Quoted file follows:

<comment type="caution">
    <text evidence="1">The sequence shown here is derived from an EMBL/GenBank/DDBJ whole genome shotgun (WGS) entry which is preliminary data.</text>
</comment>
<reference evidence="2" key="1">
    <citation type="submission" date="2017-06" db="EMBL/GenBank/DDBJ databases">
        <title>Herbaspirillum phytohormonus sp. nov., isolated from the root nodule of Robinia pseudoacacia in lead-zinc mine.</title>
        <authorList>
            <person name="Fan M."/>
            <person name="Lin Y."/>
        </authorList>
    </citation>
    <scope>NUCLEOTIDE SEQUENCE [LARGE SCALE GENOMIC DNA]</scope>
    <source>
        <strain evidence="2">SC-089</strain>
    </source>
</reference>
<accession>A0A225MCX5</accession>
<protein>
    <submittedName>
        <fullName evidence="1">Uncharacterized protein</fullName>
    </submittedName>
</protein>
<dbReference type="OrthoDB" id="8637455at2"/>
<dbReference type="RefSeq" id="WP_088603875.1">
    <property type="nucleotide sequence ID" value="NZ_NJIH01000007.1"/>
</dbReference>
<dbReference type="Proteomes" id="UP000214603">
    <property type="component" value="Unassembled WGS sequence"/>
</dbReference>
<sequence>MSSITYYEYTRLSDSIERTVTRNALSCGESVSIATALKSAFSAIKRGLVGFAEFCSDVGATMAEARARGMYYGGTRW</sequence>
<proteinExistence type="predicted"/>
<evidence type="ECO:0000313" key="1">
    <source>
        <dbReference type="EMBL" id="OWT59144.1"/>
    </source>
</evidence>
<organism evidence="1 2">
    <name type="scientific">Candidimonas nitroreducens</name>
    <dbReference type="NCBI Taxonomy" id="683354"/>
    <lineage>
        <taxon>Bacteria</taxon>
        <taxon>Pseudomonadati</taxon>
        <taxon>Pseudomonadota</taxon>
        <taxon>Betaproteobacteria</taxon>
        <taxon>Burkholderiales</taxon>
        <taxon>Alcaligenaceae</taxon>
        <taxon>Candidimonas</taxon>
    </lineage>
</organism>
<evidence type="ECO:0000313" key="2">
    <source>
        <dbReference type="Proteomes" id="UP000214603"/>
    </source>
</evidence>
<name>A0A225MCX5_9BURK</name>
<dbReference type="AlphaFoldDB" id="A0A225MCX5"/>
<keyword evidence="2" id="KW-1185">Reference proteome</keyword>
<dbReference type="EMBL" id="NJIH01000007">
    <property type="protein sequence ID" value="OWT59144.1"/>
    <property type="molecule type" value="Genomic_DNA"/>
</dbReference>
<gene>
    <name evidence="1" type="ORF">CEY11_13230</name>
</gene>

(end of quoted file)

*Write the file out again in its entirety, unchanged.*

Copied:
<comment type="caution">
    <text evidence="1">The sequence shown here is derived from an EMBL/GenBank/DDBJ whole genome shotgun (WGS) entry which is preliminary data.</text>
</comment>
<reference evidence="2" key="1">
    <citation type="submission" date="2017-06" db="EMBL/GenBank/DDBJ databases">
        <title>Herbaspirillum phytohormonus sp. nov., isolated from the root nodule of Robinia pseudoacacia in lead-zinc mine.</title>
        <authorList>
            <person name="Fan M."/>
            <person name="Lin Y."/>
        </authorList>
    </citation>
    <scope>NUCLEOTIDE SEQUENCE [LARGE SCALE GENOMIC DNA]</scope>
    <source>
        <strain evidence="2">SC-089</strain>
    </source>
</reference>
<accession>A0A225MCX5</accession>
<protein>
    <submittedName>
        <fullName evidence="1">Uncharacterized protein</fullName>
    </submittedName>
</protein>
<dbReference type="OrthoDB" id="8637455at2"/>
<dbReference type="RefSeq" id="WP_088603875.1">
    <property type="nucleotide sequence ID" value="NZ_NJIH01000007.1"/>
</dbReference>
<dbReference type="Proteomes" id="UP000214603">
    <property type="component" value="Unassembled WGS sequence"/>
</dbReference>
<sequence>MSSITYYEYTRLSDSIERTVTRNALSCGESVSIATALKSAFSAIKRGLVGFAEFCSDVGATMAEARARGMYYGGTRW</sequence>
<proteinExistence type="predicted"/>
<evidence type="ECO:0000313" key="1">
    <source>
        <dbReference type="EMBL" id="OWT59144.1"/>
    </source>
</evidence>
<organism evidence="1 2">
    <name type="scientific">Candidimonas nitroreducens</name>
    <dbReference type="NCBI Taxonomy" id="683354"/>
    <lineage>
        <taxon>Bacteria</taxon>
        <taxon>Pseudomonadati</taxon>
        <taxon>Pseudomonadota</taxon>
        <taxon>Betaproteobacteria</taxon>
        <taxon>Burkholderiales</taxon>
        <taxon>Alcaligenaceae</taxon>
        <taxon>Candidimonas</taxon>
    </lineage>
</organism>
<evidence type="ECO:0000313" key="2">
    <source>
        <dbReference type="Proteomes" id="UP000214603"/>
    </source>
</evidence>
<name>A0A225MCX5_9BURK</name>
<dbReference type="AlphaFoldDB" id="A0A225MCX5"/>
<keyword evidence="2" id="KW-1185">Reference proteome</keyword>
<dbReference type="EMBL" id="NJIH01000007">
    <property type="protein sequence ID" value="OWT59144.1"/>
    <property type="molecule type" value="Genomic_DNA"/>
</dbReference>
<gene>
    <name evidence="1" type="ORF">CEY11_13230</name>
</gene>